"The right of the people to be secure in their persons, houses, papers, and effects, against unreasonable searches and seizures, shall not be violated, and no Warrants shall issue, but upon probable cause ..."

So – where are the Strict Constructionists on this Supreme Court when it comes to privacy? On this uber-corporate-friendly Court – a Court that has already ruled that corporations are people, they're most likely arguing that invasion of privacy only applies to the government and that corporations are free to do anything they wish to real persons in the privacy of their homes – and anywhere else for that matter.

Unfortunately, it can easily be argued that those real persons don't have much of an argument, not when they willingly surrender their right to privacy for a little convenience, say speak to Alexa or Siri and get them to change the channel on the television, which by the way is also spying on them. Sad to say, even those of us who don't feel grossly inconvenienced by having to push a button or two on the remote – a remote for god's sake, already one of the greatest convenience devices ever made - are being spied on by other means.

I'm afraid the horse has left the barn, as they say, a conclusion al;ready put forward a couple of decades ago by Scott McNealy, CEO of Sun Microsystems:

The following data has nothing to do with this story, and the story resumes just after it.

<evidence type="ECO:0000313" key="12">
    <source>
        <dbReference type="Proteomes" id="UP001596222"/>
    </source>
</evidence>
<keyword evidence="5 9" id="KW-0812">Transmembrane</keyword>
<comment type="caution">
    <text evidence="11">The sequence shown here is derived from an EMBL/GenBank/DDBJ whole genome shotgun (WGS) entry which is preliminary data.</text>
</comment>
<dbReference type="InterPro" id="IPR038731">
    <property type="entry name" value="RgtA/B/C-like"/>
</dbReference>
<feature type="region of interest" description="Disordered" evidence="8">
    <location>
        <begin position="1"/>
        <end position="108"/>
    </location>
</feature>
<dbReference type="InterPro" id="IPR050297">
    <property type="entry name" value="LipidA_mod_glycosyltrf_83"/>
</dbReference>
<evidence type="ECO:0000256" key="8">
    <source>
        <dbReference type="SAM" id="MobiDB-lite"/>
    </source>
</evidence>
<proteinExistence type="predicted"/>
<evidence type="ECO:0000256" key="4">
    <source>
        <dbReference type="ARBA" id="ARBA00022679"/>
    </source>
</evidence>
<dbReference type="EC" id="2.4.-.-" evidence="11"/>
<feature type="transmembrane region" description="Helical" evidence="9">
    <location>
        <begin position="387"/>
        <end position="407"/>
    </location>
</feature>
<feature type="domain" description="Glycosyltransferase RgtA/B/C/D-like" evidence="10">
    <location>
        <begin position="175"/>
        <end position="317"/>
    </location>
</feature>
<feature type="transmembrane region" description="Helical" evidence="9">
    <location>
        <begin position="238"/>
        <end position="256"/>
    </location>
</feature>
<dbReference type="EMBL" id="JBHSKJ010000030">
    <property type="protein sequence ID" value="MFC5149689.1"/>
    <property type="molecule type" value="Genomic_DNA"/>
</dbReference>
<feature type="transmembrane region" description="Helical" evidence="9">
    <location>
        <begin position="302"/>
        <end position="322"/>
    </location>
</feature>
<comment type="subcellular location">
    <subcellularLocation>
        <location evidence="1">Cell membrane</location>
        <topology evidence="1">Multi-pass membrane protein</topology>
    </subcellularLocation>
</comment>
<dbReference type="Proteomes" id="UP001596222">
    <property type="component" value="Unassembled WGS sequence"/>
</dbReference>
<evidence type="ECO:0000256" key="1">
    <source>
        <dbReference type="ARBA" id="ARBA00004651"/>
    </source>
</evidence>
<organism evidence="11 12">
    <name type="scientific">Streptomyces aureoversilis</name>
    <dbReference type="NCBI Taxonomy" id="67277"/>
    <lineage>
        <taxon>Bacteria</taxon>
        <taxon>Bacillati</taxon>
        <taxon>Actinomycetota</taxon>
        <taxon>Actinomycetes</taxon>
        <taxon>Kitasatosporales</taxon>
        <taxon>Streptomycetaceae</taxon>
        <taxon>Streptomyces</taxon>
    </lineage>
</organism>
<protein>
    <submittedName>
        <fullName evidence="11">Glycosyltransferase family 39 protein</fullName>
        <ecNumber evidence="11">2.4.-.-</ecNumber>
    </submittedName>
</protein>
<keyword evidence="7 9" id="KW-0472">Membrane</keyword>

"You have zero privacy anyway. Get over it."

No can do, and I will not go quietly.

Comment by Robert B. James on December 4, 2018 at 8:51am

Consumption opportunities and life span are increasingly dependent on willing participation...enthusiastic participation in the AI world. Credit scores? What are they? What will they become? 

Comment by Boanerges on December 4, 2018 at 9:04am

Just suppose, 25 or so years ago, that government decided every person over 12 would have to carry a location transmittter on his or her person at all times for "safety reasons" or some such justification. Imagine the outrage that would have ensued. Turns out legislation wasn't needed -- we did it to ourselves all unbidden. 

Comment by Jonathan Wolfman on December 4, 2018 at 9:30am

uhmhmm

Comment by alsoknownas on December 4, 2018 at 11:30am

Tom Cordle,

Have you ever read this book? It takes the position that the word "privacy" is not contained anywhere in the U.S. Constitution, and that your supposition has always been in place, even prior to citizens lining up for the latest pocket-sized spy tool. :

Right To Privacy Paperback – 1995

Comment by Tom Cordle on December 4, 2018 at 3:10pm

AKA  Haven't read it, but I beg to differ with the authors based on your summation.What, pray tell, do they think the Founders intended but privacy with their protection of "persons, houses, papers, and effects" from the prying eyes of the government? Their criticism is based on far too narrow an understanding of the Founders intent. And that, to quote Churchill, "is the sort of niggling criticism up with which I will not put".

Comment by Ron Powell on December 4, 2018 at 4:10pm

@TC; The 4th Amendment contains prohibitions that apply specifically, if not strictly, to the government....Walmart, Google, and Amazon notwithstanding....